Clinically relevant bleeding in cancer patients treated for venous thromboembolism from the CATCH study

the CATCH Investigators

Research output: Contribution to journalArticlepeer-review

13 Scopus citations


Essentials Cancer patients receiving anticoagulants for venous thromboembolism have an elevated bleeding risk. This secondary analysis of CATCH assessed characteristics of clinically relevant bleeding (CRB). CRB occurs in 15% of cancer patients with thrombosis using therapeutic doses of anticoagulation. After multivariate analysis, risk factors for CRB were age >75 years and intracranial malignancy. Summary: Background Cancer patients with acute venous thromboembolism (VTE) receiving anticoagulant treatment have an increased bleeding risk. Objectives We performed a prespecified secondary analysis of the randomized, open-label, Phase III CATCH trial (NCT01130025) to assess the rate and sites of and the risk factors for clinically relevant bleeding (CRB). Patients/Methods Patients with active cancer and acute, symptomatic VTE received either tinzaparin 175 IU kg−1 once daily or warfarin (target International Normalized Ratio [INR] of 2.0–3.0) for 6 months. Fisher's exact test was used to screen prespecified clinical risk factors; those identified as being significantly associated with an increased risk of CRB then underwent competing risk regression analysis of time to first CRB. Results Among 900 randomized patients, 138 (15.3%) had 180 CRB events. CRB occurred in 60 patients (81 events) in the tinzaparin group and in 78 patients (99 events) in the warfarin group (hazard ratio [HR] 0.64; 95% confidence interval [CI] 0.45–0.89). Common bleeding sites were gastrointestinal (36.7%; n = 66), genitourinary (22.8%; n = 41), and nasal (10.0%; n = 18). In multivariate analysis, the risk of CRB increased with age > 75 years (HR 1.83, 95% CI 1.14–2.94) and intracranial malignancy (HR 1.97, 95% CI 1.07–3.62). In the warfarin group, 40.4% of CRB events occurred in patients with with an INR of < 3.0. A lower time in therapeutic range was associated with a higher risk of CRB. Conclusions CRB is a frequent complication in cancer patients with VTE during anticoagulant treatment, and is associated with age > 75 years and intracranial malignancy.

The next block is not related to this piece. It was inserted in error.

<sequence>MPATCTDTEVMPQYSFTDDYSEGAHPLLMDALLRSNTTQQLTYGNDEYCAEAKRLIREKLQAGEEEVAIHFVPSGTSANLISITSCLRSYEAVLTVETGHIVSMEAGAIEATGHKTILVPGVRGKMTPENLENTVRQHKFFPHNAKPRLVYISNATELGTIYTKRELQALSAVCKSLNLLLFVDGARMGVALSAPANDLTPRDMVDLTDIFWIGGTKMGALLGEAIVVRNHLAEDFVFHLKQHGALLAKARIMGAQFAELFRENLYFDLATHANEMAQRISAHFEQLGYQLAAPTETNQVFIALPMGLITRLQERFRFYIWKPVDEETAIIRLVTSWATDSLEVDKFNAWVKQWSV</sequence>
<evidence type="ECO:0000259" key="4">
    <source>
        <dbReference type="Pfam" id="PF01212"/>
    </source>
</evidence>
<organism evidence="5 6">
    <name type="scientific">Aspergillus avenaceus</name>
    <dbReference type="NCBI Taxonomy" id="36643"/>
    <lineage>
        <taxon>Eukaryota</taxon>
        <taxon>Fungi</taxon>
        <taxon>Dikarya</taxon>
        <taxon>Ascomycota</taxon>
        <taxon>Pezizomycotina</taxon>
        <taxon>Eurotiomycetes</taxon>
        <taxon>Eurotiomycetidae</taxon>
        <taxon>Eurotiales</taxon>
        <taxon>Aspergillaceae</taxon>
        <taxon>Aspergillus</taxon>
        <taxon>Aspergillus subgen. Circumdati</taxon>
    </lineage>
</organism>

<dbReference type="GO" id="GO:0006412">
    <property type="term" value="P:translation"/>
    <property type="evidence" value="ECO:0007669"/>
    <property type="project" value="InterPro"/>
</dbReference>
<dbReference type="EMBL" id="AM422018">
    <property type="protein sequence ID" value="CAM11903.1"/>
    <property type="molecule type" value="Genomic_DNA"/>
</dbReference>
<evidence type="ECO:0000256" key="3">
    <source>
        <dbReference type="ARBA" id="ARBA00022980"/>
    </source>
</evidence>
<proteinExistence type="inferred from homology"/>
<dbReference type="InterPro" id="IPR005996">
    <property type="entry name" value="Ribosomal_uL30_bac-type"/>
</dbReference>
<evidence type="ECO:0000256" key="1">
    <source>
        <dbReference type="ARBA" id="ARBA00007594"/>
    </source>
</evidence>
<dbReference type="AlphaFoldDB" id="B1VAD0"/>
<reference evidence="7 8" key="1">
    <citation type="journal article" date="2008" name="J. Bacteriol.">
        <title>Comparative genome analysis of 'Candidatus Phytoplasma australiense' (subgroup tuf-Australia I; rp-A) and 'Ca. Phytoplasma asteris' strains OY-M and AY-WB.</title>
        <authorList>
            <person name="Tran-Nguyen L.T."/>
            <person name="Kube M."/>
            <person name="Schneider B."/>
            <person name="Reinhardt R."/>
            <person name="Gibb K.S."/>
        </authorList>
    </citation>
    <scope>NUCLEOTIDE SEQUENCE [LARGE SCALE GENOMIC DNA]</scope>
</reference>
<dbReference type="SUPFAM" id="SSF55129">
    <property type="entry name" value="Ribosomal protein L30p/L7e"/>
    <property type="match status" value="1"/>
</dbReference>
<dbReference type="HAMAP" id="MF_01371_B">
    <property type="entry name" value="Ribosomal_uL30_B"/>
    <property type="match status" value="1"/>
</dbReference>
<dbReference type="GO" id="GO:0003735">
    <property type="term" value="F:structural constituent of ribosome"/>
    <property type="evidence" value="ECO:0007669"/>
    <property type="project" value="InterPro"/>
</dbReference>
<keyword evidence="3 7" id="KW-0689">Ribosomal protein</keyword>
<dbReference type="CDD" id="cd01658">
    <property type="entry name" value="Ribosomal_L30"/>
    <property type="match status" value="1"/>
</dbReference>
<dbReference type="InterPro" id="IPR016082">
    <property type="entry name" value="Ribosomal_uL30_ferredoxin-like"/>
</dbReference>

Original languageEnglish (US)
Pages (from-to)1069-1077
Number of pages9
JournalJournal of Thrombosis and Haemostasis
Issue number6
StatePublished - Jun 2018


  • anticoagulants
  • bleeding
  • neoplasms
  • tinzaparin
  • venous thromboembolism

ASJC Scopus subject areas

  • Hematology


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